French Overseas Territories Minister Annick Girardin made her first visit to the Indian Ocean territory of Mayotte on 31 August. The four-day visit to France’s newest and poorest département was a chance for Ms Girardin to recall the commitment of Paris to work with Mayotte in addressing the challenges that it faces, particularly illegal immigration and failing health and education systems. Ms Girardin met with locals and island leaders to further understand the issues, before committing to put together a plan on how to address those challenges, to be released in 2018.
Illegal immigration is a big issue on Mayotte. As much as 40 per cent of the population is believed to be foreign. Illegal immigration has strained the educational and health services on Mayotte, as well as having led to higher unemployment. The majority of illegal arrivals come from the neighbouring country of Comoros for the higher quality medical and educational facilities and higher standard of living that are available on Mayotte. At $12,846 (2014), per capita gross domestic product on Mayotte is nearly twelve times higher than that of Comoros ($1,065) and that huge disparity between the two entities is what has, to a large degree, fuelled illegal immigration.
The educational and health services on Mayotte must be further developed to keep up with the growing demand; doing so, however, will increase the attractiveness of the island to illegal immigrants. Mayotte’s reaction to illegal immigration is focussed on intercepting the immigrants at sea. Ms Girardin gave her support for additional maritime resources to strengthen security, although no specifications were given. Regional co-operation with Comoros to improve its health care sector and raise living standards were also seen as important factors in reducing illegal immigration, although it has proven a challenge and current efforts to combat illegal immigration have proven to be ineffective.
Due to an increasing population and a lack of investment in medical training and infrastructure, health facilities on Mayotte are lacking. Infant and maternal care services are particularly poor. Despite a high birth rate, obstetric services are in short supply and infant and maternal mortality rates on Mayotte are four times higher than those in metropolitan France. Health facilities are severely understaffed and overworked medical staff have taken strike action. Ms Girardin used her time on Mayotte to announce that Paris will spend 120 million euros ($180 million) on child welfare and development on Mayotte. The money will be used to renovate infrastructure and equipment, to recruit and train nurses and medical aides and to provide support in sectors which are dedicated to child welfare. Further support for the healthcare system on Mayotte is also needed to ensure that healthcare facilities are accessible across the whole territory.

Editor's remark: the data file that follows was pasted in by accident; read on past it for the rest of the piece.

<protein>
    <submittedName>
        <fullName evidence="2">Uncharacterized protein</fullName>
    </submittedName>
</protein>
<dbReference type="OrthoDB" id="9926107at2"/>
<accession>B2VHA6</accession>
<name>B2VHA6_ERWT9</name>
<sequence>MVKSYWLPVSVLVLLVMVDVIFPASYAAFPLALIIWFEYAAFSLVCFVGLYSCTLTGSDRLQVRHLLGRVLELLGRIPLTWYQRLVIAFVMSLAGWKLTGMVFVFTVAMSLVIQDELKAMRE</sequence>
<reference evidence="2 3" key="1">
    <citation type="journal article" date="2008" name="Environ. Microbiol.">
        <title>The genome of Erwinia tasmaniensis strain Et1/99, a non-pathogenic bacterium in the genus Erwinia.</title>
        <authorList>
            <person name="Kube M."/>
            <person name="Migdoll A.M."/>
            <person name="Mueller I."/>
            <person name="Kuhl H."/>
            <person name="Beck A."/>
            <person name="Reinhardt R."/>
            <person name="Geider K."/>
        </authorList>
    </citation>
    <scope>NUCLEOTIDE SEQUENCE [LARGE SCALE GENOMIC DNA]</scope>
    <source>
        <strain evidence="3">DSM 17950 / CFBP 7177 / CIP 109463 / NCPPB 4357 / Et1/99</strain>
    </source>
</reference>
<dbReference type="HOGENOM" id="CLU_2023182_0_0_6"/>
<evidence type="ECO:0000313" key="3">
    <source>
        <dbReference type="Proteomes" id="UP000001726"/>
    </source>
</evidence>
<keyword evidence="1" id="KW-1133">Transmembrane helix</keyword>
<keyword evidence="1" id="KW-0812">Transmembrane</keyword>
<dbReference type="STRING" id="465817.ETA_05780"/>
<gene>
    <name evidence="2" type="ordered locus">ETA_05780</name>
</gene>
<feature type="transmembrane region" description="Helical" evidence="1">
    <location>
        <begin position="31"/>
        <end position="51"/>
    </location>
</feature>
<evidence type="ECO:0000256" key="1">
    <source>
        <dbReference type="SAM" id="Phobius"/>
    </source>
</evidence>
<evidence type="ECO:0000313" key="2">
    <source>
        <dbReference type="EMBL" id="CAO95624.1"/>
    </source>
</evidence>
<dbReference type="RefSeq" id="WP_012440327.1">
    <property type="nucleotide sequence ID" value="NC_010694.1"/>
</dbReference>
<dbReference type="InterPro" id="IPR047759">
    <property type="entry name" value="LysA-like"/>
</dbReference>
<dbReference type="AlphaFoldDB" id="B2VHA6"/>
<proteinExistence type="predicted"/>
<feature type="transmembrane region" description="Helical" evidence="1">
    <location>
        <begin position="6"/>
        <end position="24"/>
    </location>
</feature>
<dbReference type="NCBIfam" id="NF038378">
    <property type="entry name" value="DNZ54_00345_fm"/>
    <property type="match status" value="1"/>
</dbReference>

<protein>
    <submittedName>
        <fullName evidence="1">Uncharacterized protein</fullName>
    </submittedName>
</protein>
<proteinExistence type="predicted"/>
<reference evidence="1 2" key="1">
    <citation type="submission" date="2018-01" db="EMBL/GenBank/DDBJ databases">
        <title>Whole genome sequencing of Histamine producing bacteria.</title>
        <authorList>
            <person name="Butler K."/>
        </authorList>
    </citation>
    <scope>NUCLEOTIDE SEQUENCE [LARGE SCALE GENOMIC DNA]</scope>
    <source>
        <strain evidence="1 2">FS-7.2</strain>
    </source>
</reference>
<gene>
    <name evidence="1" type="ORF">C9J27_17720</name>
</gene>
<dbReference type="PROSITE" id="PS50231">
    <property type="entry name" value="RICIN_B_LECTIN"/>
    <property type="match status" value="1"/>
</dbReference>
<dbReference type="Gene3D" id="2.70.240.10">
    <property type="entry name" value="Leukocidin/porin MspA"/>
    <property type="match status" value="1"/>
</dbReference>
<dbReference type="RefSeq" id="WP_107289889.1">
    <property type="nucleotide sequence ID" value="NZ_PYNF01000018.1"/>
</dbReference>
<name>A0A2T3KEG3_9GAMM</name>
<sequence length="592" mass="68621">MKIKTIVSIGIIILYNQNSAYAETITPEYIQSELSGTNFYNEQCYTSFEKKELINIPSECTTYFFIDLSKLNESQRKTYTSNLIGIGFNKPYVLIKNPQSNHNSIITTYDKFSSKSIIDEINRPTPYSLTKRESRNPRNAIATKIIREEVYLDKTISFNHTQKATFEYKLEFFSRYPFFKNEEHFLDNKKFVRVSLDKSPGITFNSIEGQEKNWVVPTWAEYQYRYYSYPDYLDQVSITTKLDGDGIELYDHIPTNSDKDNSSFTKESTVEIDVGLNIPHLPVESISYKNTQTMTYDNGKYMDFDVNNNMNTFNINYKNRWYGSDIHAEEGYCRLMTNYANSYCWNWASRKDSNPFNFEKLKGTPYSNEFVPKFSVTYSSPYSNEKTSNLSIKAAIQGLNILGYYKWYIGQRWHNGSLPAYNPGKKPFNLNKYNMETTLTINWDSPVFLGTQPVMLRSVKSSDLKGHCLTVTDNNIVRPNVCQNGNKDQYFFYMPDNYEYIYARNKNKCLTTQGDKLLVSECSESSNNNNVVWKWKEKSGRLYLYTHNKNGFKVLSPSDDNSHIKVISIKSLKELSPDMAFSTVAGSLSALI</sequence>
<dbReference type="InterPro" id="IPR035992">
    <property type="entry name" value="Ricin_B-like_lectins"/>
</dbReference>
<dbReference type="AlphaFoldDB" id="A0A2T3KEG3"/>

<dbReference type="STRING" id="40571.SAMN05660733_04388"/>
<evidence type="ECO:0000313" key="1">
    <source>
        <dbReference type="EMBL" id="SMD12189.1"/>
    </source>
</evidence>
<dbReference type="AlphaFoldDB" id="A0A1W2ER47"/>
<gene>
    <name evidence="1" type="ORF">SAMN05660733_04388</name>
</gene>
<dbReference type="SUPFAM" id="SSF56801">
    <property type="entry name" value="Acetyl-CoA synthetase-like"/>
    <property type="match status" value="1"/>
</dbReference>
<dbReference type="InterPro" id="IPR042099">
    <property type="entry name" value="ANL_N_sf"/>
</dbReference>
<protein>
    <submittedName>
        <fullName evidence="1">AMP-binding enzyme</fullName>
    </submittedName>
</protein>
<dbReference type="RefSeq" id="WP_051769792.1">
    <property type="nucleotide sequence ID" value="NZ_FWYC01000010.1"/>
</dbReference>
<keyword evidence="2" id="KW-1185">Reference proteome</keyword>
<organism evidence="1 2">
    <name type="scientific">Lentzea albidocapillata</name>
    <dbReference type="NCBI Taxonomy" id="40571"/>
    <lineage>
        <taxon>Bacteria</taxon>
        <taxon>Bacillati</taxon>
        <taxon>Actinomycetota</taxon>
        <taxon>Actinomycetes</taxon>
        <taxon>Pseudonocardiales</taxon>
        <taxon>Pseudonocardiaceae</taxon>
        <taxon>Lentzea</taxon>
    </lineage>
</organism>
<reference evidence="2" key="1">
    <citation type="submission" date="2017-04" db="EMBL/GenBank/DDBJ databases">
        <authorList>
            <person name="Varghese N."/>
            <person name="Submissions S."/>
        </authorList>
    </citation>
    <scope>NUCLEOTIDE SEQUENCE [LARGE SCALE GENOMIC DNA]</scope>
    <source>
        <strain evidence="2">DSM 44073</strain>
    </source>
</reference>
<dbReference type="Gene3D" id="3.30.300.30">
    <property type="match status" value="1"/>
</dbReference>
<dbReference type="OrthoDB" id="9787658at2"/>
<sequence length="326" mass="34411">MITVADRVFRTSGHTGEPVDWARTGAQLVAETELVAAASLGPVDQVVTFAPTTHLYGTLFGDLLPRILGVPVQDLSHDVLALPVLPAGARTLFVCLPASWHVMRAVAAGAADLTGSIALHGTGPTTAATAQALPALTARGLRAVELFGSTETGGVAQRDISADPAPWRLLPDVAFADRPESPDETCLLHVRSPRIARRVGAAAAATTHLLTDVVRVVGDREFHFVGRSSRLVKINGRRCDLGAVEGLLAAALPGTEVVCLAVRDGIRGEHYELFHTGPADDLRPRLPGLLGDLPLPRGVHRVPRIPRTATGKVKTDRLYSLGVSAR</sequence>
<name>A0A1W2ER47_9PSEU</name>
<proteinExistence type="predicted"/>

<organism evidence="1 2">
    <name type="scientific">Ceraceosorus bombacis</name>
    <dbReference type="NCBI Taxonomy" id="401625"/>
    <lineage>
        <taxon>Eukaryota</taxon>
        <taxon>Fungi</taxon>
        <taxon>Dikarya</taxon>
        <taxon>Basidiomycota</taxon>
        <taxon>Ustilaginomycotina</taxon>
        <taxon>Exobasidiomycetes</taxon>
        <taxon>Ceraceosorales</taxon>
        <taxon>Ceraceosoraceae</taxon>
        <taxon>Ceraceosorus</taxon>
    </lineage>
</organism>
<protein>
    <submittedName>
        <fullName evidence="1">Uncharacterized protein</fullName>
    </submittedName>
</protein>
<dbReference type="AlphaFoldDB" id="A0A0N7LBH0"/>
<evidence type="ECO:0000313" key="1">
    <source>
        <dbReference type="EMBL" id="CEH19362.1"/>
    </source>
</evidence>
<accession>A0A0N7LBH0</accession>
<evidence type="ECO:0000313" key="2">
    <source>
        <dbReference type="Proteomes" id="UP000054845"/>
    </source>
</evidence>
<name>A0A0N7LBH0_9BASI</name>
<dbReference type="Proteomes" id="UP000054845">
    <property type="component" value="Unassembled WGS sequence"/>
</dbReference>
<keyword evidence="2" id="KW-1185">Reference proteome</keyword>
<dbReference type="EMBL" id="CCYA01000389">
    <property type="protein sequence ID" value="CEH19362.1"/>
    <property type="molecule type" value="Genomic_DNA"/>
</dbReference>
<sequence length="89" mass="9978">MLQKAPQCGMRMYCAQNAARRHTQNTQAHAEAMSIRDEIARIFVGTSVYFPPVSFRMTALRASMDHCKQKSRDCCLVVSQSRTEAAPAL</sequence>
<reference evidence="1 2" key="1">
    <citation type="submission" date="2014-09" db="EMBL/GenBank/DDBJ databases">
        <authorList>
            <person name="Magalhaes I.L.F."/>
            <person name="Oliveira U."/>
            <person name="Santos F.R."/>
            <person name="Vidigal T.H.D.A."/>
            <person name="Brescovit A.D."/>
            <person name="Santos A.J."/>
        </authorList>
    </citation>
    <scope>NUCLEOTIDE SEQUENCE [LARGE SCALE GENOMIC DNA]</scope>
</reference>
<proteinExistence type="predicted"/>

Education is an equally important issue on Mayotte. The dynamic of a young population and high birth rates has resulted in an increased number of students in recent years. Despite the growing demand for education, little new infrastructure has been provided and schools often lack enough classrooms. Schools are therefore required to run two half-days, rather than a full day in order to accommodate students. Existing school buildings often do not comply with safety standards and require renovations. As with health facilities, schools remain severely understaffed due to a lack of training and attractiveness to teachers. Many teachers choose to settle on the other, more developed Indian Ocean département of La Réunion instead of Mayotte, due to the higher indexation rates that are paid there. Indexation rates boost salaries by giving workers greater purchasing power in relation to their wages. Striking teachers met with Ms Girardin to express these concerns, although Mayotte’s indexation rate was increased to 40 per cent at the start of 2017 as the central government works to further improve rates. Girardin also met with students and education representatives to discuss the issues affecting the sector. It is hoped that this will provide much-needed local input that will improve public policy and educational outcomes.
Although Ms Girardin’s visit provided little in the way of detailed initiatives, the trip gave Mayotte locals an opportunity to express their concerns. A quick answer will not be forthcoming, however, as Ms Girardin intends taking her time to address the département’s challenges and aims to have put together detailed plans for that by mid-2018. If a careful and considered policy response results from the time taken, that should be a good outcome for Mayotte.
 ‘Mayotte: Annick Girardin annonce 120 millions d’euros pour la protection maternelle et infantile’ [‘Mayotte: Annick Giradin Announces 120 Million Euros for Maternal and Child Health Care’], Europe1, 1 September 2017. <http://www.europe1.fr/politique/mayotte-annick-girardin-annonce-120-millions-deuros-pour-la-protection-maternelle-et-infantile-3424484>